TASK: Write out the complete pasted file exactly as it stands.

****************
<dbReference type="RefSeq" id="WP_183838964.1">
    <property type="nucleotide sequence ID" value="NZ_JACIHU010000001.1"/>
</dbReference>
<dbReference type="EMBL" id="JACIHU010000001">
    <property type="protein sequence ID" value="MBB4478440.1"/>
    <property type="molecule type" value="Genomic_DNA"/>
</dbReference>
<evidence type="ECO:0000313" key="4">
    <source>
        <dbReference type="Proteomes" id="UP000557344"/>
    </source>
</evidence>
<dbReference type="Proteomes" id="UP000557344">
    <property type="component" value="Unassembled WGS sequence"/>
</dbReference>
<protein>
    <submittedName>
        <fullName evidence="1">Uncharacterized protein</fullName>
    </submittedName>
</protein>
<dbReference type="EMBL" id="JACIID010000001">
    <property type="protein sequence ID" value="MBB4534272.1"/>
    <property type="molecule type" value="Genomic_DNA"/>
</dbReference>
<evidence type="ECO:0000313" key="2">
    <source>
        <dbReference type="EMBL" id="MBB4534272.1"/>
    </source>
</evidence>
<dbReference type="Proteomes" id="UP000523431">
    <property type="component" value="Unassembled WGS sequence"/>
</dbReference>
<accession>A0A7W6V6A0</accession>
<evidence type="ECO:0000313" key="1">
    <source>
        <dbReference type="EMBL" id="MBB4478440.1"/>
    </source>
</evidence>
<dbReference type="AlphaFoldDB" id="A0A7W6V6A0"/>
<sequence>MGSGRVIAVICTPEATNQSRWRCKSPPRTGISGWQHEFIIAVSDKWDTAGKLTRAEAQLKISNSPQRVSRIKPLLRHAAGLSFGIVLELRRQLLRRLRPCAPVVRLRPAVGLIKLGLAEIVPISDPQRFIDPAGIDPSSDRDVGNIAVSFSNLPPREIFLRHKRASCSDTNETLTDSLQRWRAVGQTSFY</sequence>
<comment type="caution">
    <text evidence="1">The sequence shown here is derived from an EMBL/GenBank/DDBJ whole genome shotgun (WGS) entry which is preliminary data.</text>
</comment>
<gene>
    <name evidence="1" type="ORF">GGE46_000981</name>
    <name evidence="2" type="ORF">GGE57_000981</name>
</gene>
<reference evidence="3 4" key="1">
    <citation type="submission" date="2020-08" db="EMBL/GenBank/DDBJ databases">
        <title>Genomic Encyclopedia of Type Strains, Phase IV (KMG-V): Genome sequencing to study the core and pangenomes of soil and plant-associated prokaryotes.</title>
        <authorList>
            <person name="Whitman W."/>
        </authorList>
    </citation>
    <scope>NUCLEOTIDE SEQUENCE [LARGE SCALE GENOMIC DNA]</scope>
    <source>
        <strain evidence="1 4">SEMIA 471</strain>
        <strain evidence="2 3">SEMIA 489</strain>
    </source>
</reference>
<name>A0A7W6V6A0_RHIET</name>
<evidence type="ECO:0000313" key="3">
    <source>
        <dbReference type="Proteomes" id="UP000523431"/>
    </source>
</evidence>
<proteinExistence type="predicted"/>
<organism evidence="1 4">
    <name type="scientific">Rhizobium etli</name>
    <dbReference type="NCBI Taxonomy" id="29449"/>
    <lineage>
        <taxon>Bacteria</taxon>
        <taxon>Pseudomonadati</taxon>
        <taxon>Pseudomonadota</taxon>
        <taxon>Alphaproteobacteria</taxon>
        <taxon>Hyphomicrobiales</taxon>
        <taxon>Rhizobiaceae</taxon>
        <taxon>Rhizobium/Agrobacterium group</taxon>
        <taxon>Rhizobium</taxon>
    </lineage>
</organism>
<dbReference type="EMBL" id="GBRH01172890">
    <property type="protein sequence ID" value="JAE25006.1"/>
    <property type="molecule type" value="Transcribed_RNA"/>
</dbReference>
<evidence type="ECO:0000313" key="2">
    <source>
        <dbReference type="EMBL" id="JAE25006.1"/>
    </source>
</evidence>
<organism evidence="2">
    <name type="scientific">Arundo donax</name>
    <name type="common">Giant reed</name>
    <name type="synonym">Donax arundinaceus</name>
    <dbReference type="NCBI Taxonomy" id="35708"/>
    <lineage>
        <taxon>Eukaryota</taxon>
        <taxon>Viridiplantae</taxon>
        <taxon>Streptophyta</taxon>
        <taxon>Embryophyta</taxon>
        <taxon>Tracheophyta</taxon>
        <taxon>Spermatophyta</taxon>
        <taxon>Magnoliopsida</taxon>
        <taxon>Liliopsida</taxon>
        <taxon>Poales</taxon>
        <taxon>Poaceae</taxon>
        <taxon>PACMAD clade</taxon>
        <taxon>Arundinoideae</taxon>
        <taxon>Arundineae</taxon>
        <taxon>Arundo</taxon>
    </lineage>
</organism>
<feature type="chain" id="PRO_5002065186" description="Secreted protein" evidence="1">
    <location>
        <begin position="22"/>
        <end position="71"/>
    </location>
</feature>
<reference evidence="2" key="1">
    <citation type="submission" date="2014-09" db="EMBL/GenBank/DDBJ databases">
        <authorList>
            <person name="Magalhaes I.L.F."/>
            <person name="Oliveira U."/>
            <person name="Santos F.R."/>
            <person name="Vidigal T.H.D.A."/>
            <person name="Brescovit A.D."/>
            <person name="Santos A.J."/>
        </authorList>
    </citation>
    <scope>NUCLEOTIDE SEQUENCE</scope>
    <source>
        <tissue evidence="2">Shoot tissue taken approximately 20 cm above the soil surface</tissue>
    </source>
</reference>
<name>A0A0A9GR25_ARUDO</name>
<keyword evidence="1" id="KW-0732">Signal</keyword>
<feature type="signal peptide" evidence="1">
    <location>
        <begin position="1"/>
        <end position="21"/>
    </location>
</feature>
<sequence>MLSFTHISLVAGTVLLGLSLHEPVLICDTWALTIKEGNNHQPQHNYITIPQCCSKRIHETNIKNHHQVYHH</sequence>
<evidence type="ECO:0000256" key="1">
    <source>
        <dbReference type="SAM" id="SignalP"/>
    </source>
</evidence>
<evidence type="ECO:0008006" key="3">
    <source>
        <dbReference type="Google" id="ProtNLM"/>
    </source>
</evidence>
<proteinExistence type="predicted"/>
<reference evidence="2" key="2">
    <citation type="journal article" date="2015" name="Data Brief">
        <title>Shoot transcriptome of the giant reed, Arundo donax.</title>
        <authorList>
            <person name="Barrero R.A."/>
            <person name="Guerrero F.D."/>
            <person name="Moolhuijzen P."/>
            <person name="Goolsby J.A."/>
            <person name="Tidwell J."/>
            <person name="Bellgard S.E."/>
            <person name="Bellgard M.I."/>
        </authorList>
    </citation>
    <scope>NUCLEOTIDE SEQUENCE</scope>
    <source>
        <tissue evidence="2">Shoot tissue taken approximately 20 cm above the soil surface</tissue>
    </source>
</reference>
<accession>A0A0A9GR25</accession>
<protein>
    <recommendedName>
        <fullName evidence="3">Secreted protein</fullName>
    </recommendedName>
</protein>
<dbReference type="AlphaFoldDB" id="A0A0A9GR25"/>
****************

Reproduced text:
<dbReference type="RefSeq" id="WP_183838964.1">
    <property type="nucleotide sequence ID" value="NZ_JACIHU010000001.1"/>
</dbReference>
<dbReference type="EMBL" id="JACIHU010000001">
    <property type="protein sequence ID" value="MBB4478440.1"/>
    <property type="molecule type" value="Genomic_DNA"/>
</dbReference>
<evidence type="ECO:0000313" key="4">
    <source>
        <dbReference type="Proteomes" id="UP000557344"/>
    </source>
</evidence>
<dbReference type="Proteomes" id="UP000557344">
    <property type="component" value="Unassembled WGS sequence"/>
</dbReference>
<protein>
    <submittedName>
        <fullName evidence="1">Uncharacterized protein</fullName>
    </submittedName>
</protein>
<dbReference type="EMBL" id="JACIID010000001">
    <property type="protein sequence ID" value="MBB4534272.1"/>
    <property type="molecule type" value="Genomic_DNA"/>
</dbReference>
<evidence type="ECO:0000313" key="2">
    <source>
        <dbReference type="EMBL" id="MBB4534272.1"/>
    </source>
</evidence>
<dbReference type="Proteomes" id="UP000523431">
    <property type="component" value="Unassembled WGS sequence"/>
</dbReference>
<accession>A0A7W6V6A0</accession>
<evidence type="ECO:0000313" key="1">
    <source>
        <dbReference type="EMBL" id="MBB4478440.1"/>
    </source>
</evidence>
<dbReference type="AlphaFoldDB" id="A0A7W6V6A0"/>
<sequence>MGSGRVIAVICTPEATNQSRWRCKSPPRTGISGWQHEFIIAVSDKWDTAGKLTRAEAQLKISNSPQRVSRIKPLLRHAAGLSFGIVLELRRQLLRRLRPCAPVVRLRPAVGLIKLGLAEIVPISDPQRFIDPAGIDPSSDRDVGNIAVSFSNLPPREIFLRHKRASCSDTNETLTDSLQRWRAVGQTSFY</sequence>
<comment type="caution">
    <text evidence="1">The sequence shown here is derived from an EMBL/GenBank/DDBJ whole genome shotgun (WGS) entry which is preliminary data.</text>
</comment>
<gene>
    <name evidence="1" type="ORF">GGE46_000981</name>
    <name evidence="2" type="ORF">GGE57_000981</name>
</gene>
<reference evidence="3 4" key="1">
    <citation type="submission" date="2020-08" db="EMBL/GenBank/DDBJ databases">
        <title>Genomic Encyclopedia of Type Strains, Phase IV (KMG-V): Genome sequencing to study the core and pangenomes of soil and plant-associated prokaryotes.</title>
        <authorList>
            <person name="Whitman W."/>
        </authorList>
    </citation>
    <scope>NUCLEOTIDE SEQUENCE [LARGE SCALE GENOMIC DNA]</scope>
    <source>
        <strain evidence="1 4">SEMIA 471</strain>
        <strain evidence="2 3">SEMIA 489</strain>
    </source>
</reference>
<name>A0A7W6V6A0_RHIET</name>
<evidence type="ECO:0000313" key="3">
    <source>
        <dbReference type="Proteomes" id="UP000523431"/>
    </source>
</evidence>
<proteinExistence type="predicted"/>
<organism evidence="1 4">
    <name type="scientific">Rhizobium etli</name>
    <dbReference type="NCBI Taxonomy" id="29449"/>
    <lineage>
        <taxon>Bacteria</taxon>
        <taxon>Pseudomonadati</taxon>
        <taxon>Pseudomonadota</taxon>
        <taxon>Alphaproteobacteria</taxon>
        <taxon>Hyphomicrobiales</taxon>
        <taxon>Rhizobiaceae</taxon>
        <taxon>Rhizobium/Agrobacterium group</taxon>
        <taxon>Rhizobium</taxon>
    </lineage>
</organism>
<dbReference type="EMBL" id="GBRH01172890">
    <property type="protein sequence ID" value="JAE25006.1"/>
    <property type="molecule type" value="Transcribed_RNA"/>
</dbReference>
<evidence type="ECO:0000313" key="2">
    <source>
        <dbReference type="EMBL" id="JAE25006.1"/>
    </source>
</evidence>
<organism evidence="2">
    <name type="scientific">Arundo donax</name>
    <name type="common">Giant reed</name>
    <name type="synonym">Donax arundinaceus</name>
    <dbReference type="NCBI Taxonomy" id="35708"/>
    <lineage>
        <taxon>Eukaryota</taxon>
        <taxon>Viridiplantae</taxon>
        <taxon>Streptophyta</taxon>
        <taxon>Embryophyta</taxon>
        <taxon>Tracheophyta</taxon>
        <taxon>Spermatophyta</taxon>
        <taxon>Magnoliopsida</taxon>
        <taxon>Liliopsida</taxon>
        <taxon>Poales</taxon>
        <taxon>Poaceae</taxon>
        <taxon>PACMAD clade</taxon>
        <taxon>Arundinoideae</taxon>
        <taxon>Arundineae</taxon>
        <taxon>Arundo</taxon>
    </lineage>
</organism>
<feature type="chain" id="PRO_5002065186" description="Secreted protein" evidence="1">
    <location>
        <begin position="22"/>
        <end position="71"/>
    </location>
</feature>
<reference evidence="2" key="1">
    <citation type="submission" date="2014-09" db="EMBL/GenBank/DDBJ databases">
        <authorList>
            <person name="Magalhaes I.L.F."/>
            <person name="Oliveira U."/>
            <person name="Santos F.R."/>
            <person name="Vidigal T.H.D.A."/>
            <person name="Brescovit A.D."/>
            <person name="Santos A.J."/>
        </authorList>
    </citation>
    <scope>NUCLEOTIDE SEQUENCE</scope>
    <source>
        <tissue evidence="2">Shoot tissue taken approximately 20 cm above the soil surface</tissue>
    </source>
</reference>
<name>A0A0A9GR25_ARUDO</name>
<keyword evidence="1" id="KW-0732">Signal</keyword>
<feature type="signal peptide" evidence="1">
    <location>
        <begin position="1"/>
        <end position="21"/>
    </location>
</feature>
<sequence>MLSFTHISLVAGTVLLGLSLHEPVLICDTWALTIKEGNNHQPQHNYITIPQCCSKRIHETNIKNHHQVYHH</sequence>
<evidence type="ECO:0000256" key="1">
    <source>
        <dbReference type="SAM" id="SignalP"/>
    </source>
</evidence>
<evidence type="ECO:0008006" key="3">
    <source>
        <dbReference type="Google" id="ProtNLM"/>
    </source>
</evidence>
<proteinExistence type="predicted"/>
<reference evidence="2" key="2">
    <citation type="journal article" date="2015" name="Data Brief">
        <title>Shoot transcriptome of the giant reed, Arundo donax.</title>
        <authorList>
            <person name="Barrero R.A."/>
            <person name="Guerrero F.D."/>
            <person name="Moolhuijzen P."/>
            <person name="Goolsby J.A."/>
            <person name="Tidwell J."/>
            <person name="Bellgard S.E."/>
            <person name="Bellgard M.I."/>
        </authorList>
    </citation>
    <scope>NUCLEOTIDE SEQUENCE</scope>
    <source>
        <tissue evidence="2">Shoot tissue taken approximately 20 cm above the soil surface</tissue>
    </source>
</reference>
<accession>A0A0A9GR25</accession>
<protein>
    <recommendedName>
        <fullName evidence="3">Secreted protein</fullName>
    </recommendedName>
</protein>
<dbReference type="AlphaFoldDB" id="A0A0A9GR25"/>